An editorial by Mel Rothenburger.
THE IDEA OF HOLDING regular Kamloops City council meetings in the evening instead of afternoon was worth looking at but a staff report on the issue has given council several reasons to stick with the status quo.
A motion by Coun. Dale Bass in March asked staff to look at the implications of evening meetings in order to make them more accessible to the public. The response will be put in front of council at a committee of the whole meeting Tuesday morning and it offers nothing in the way of encouragement for the idea.
Input from 11 other municipal councils suggests no significant advantage to evening public meetings over afternoon meetings, and several disadvantages.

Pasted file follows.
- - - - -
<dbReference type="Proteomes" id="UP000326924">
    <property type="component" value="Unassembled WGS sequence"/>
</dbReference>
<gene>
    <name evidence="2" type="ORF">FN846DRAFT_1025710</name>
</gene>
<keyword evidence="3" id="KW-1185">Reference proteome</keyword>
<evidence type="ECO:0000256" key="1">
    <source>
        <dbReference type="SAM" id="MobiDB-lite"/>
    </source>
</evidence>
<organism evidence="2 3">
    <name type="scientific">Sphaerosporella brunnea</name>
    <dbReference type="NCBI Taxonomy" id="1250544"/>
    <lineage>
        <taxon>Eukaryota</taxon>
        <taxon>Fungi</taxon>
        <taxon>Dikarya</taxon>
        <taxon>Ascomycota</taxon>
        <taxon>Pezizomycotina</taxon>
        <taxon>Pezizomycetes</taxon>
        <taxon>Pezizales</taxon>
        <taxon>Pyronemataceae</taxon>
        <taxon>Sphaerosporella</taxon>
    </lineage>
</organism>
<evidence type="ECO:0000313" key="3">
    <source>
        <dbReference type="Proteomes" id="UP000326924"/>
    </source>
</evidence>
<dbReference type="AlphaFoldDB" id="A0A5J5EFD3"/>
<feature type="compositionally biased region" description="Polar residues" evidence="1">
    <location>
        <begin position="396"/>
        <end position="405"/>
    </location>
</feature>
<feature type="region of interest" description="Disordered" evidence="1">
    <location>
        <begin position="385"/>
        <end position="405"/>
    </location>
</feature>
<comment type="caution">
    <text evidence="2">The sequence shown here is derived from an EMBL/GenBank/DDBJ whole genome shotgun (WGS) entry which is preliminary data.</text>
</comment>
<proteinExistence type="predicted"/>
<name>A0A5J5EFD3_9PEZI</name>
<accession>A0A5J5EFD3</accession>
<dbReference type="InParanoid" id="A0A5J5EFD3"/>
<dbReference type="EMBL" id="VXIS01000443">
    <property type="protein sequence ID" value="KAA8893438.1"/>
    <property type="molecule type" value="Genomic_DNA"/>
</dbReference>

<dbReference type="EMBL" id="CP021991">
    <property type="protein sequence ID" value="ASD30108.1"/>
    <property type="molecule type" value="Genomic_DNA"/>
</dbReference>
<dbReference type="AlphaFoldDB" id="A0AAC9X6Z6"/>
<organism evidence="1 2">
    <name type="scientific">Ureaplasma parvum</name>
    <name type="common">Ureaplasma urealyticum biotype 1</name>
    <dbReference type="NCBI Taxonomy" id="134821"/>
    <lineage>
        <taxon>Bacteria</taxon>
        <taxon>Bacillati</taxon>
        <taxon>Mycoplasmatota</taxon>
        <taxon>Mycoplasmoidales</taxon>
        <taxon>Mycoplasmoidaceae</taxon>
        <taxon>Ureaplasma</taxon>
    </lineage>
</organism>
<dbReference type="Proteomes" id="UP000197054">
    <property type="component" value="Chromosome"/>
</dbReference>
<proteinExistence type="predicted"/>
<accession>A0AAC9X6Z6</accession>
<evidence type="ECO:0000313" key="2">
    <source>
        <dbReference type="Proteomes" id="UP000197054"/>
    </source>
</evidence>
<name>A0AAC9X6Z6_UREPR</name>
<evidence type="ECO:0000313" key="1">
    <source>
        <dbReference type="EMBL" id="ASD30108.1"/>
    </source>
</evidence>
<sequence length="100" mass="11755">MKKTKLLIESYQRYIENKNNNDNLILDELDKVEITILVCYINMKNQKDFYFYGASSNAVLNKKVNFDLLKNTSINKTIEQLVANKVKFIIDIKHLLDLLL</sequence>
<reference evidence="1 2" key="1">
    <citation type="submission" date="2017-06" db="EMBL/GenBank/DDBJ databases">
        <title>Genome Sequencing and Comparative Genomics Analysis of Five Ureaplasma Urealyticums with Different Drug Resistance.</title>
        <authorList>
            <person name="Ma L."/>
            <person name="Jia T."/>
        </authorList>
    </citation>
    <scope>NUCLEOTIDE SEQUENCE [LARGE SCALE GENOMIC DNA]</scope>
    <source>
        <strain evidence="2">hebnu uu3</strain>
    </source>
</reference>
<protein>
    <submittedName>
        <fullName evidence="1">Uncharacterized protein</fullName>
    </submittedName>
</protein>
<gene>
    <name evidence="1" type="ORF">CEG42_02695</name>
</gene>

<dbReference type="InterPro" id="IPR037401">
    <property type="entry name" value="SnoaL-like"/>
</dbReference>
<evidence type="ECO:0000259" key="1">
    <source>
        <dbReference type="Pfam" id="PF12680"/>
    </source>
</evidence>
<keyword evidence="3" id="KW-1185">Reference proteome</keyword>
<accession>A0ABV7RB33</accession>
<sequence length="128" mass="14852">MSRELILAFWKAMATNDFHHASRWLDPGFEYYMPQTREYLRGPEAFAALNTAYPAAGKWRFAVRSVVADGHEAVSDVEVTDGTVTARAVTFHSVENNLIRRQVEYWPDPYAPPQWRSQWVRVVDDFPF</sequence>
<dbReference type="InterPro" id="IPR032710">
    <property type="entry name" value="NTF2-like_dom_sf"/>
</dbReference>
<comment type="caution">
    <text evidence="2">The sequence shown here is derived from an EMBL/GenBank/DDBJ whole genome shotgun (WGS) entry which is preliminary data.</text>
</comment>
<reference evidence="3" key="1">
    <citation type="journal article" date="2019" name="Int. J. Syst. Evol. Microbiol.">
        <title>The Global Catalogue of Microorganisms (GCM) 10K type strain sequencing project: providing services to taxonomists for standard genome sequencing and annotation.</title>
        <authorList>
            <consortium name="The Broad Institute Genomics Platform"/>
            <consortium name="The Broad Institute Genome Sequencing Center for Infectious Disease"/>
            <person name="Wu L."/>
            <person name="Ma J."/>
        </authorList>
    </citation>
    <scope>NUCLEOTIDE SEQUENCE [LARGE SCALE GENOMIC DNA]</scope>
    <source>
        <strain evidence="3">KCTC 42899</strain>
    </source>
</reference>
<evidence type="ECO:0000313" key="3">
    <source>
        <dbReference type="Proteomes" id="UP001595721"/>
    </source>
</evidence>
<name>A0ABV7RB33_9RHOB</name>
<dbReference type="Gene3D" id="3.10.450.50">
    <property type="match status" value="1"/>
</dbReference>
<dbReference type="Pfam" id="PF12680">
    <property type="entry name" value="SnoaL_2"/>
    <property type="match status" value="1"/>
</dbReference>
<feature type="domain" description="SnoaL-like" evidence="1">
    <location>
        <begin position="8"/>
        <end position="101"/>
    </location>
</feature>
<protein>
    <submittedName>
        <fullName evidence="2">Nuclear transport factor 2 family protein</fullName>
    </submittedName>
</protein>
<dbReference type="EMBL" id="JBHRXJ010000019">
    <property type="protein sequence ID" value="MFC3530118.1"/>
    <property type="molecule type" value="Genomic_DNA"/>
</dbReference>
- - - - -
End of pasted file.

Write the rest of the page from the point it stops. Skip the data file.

One of them is staffing costs. Whether staff are paid overtime or allowed days off in lieu for attending night council meetings, additional costs are “likely unavoidable,” says the report.
It also says the other cities haven’t experienced public concerns about accessibility but there were concerns about the lateness of public hearings that follow evening regular council meetings.
Eight of the 11 hold their meetings in the evening instead of day. Despite that, according to the local staff report, “almost all respondents stated that public attendance at their meetings is minimal/ low and very topic dependent.”
All this boils down to whether moving the meetings would be worth getting a few extra members of the public showing up once in awhile. On the face of it, evening meetings would seem to be more convenient for them but afternoon meetings are probably better for some.
Council, of course, could opt for a short-term pilot project to test it out but, overall, the question of night versus day seems to have been answered.
Mel Rothenburger is a former mayor of Kamloops and newspaper editor. He publishes the ArmchairMayor.ca opinion website, and is a director on the Thompson-Nicola Regional District board. He can be reached at firstname.lastname@example.org.